• When moving from one point to the other, do you signpost (let people know where you are and where you are going)?
  • When giving presentations, do you vary your tone and include points of inflection when making an important point?
  • When sharing lots of information, do you pause effectively to let listeners gather their thoughts and possibly ask questions?
  • When you end a presentation, do you share key takeaways and next steps?


  • Do you think ahead about the best form of communication – writing an email, texting or making a phone call?
  • Do you write concisely?
  • Are your emails getting opened?
  • Do you use power words and effective use of emphasis to highlight key points?


  • Do you have tours so your supporters can see your mission in action?
  • Do you have hands-on experiences to involve them in the mission?
  • Do you give handouts and share examples at events and meetings?


Quality Time: Create Quality Brand Interactions

One way we demonstrate our love to the people in our lives is by having quality interactions with them. To keep our supporters engaged, we must do the same.

For nonprofit organizations, this looks different than it does between two people. Quality interactions aren’t just at one point of contact, but across many touchpoints. In fact, recent research shows that an individual must have at least seven touchpoints before becoming a supporter. As brands, we must monitor and optimize all the places and ways we interface with supporters. Are we accurately communicating who we are, our values and how we value donors and supporters?

By keeping a strong focus on customer service, we can create a positive experience for our supporters. Here’s a sampling of touchpoints where organizations can engage donors and volunteers:

  • How do you answer the phone?
  • How quickly and effectively do you respond to social media comments and messages?
  • How welcoming and professional is your lobby?
  • Is your website up-to-date and responsive to mobile devices?
  • Do you personalize your email communications with a name instead of “Dear friend”?
  • How many clicks does it take on your website to get to your donation or volunteer interest form?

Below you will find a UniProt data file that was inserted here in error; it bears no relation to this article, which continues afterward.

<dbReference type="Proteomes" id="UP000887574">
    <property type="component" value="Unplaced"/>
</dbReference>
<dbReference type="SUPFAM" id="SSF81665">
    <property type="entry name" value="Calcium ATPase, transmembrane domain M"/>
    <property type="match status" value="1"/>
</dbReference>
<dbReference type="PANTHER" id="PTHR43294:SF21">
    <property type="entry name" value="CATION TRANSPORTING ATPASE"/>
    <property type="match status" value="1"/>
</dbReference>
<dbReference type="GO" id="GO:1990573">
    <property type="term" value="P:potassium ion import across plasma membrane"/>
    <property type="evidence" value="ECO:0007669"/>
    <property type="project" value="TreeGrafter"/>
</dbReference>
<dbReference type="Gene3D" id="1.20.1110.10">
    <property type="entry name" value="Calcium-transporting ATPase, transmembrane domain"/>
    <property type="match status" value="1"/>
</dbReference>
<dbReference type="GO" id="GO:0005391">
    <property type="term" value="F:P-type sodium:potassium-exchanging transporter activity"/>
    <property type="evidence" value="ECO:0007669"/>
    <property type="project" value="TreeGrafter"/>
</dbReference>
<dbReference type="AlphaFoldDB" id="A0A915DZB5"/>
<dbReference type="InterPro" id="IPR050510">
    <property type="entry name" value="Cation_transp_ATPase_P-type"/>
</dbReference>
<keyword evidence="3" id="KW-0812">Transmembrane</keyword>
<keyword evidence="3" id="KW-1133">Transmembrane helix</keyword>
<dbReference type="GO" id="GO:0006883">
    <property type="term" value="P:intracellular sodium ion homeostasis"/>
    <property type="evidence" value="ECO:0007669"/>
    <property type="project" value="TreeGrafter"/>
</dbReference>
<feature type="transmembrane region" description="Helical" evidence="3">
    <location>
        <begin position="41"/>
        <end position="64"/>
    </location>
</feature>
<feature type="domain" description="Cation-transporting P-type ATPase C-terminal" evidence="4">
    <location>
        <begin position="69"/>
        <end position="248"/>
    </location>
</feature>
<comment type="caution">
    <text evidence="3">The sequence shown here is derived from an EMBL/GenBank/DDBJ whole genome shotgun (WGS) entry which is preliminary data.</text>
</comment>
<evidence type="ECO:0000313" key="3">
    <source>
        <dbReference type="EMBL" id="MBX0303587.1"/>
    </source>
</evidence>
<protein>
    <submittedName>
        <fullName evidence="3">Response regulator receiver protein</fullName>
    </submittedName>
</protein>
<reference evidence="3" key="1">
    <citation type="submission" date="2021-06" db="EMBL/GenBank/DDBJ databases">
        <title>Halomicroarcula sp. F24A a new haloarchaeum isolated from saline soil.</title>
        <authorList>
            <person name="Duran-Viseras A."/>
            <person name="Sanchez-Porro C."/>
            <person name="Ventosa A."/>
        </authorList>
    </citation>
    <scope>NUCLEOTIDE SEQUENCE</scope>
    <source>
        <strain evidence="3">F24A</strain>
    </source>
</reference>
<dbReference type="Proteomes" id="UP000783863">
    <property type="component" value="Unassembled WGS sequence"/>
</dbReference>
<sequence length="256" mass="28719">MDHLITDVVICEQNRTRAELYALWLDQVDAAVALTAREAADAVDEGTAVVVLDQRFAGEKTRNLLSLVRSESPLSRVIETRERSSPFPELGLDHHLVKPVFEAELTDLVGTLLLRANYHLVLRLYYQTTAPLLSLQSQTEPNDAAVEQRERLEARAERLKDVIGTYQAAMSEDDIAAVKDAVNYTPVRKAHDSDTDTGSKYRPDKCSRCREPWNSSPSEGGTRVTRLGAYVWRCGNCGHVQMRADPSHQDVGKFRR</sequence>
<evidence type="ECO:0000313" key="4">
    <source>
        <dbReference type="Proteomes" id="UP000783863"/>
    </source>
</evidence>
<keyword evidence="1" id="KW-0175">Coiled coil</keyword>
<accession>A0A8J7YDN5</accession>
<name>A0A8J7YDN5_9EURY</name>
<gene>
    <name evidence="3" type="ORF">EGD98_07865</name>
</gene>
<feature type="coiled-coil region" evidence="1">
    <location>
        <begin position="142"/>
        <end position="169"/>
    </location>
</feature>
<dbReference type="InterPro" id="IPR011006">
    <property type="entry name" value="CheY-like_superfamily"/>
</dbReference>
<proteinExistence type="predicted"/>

• Do you respond to board, donor and volunteer emails and phone calls within 24 hours?
  • Do you segment your email lists and customize your communications to the needs and interests of specific audiences?
  • Do your communications help create an emotional connection with supporters?
  • Do all staff members have a mindset that they share responsibility for engaging donors and volunteers and keeping them happy?


Acts of Service: Meeting Their Unique Needs 

Acts of service is a love language in which your time and energy is used to meet another person’s needs. When it comes to your volunteers and donors, this can best be shown by tailoring cultivation plans or journeys that bring them into a deeper level of engagement within the organization. A journey typically includes five steps: inspiring them, understanding them, engaging them, thanking them and engaging them again.

Inspire them: Give potential volunteers and donors lots of ways and reasons to get involved. Inspire your audience with meaningful stories, compelling facts, your unique value proposition and your impact. At the same time, give your audience easy ways to show interest by interacting with you on social media, signing up for your mailing list, donating and volunteering. Encourage those who are already involved to raise awareness by inviting their friends to engage.

Be sure to utilize a variety of entry points and ways of sharing information (see our “physical touch” recommendations!) to capture the attention of as many supporters as possible.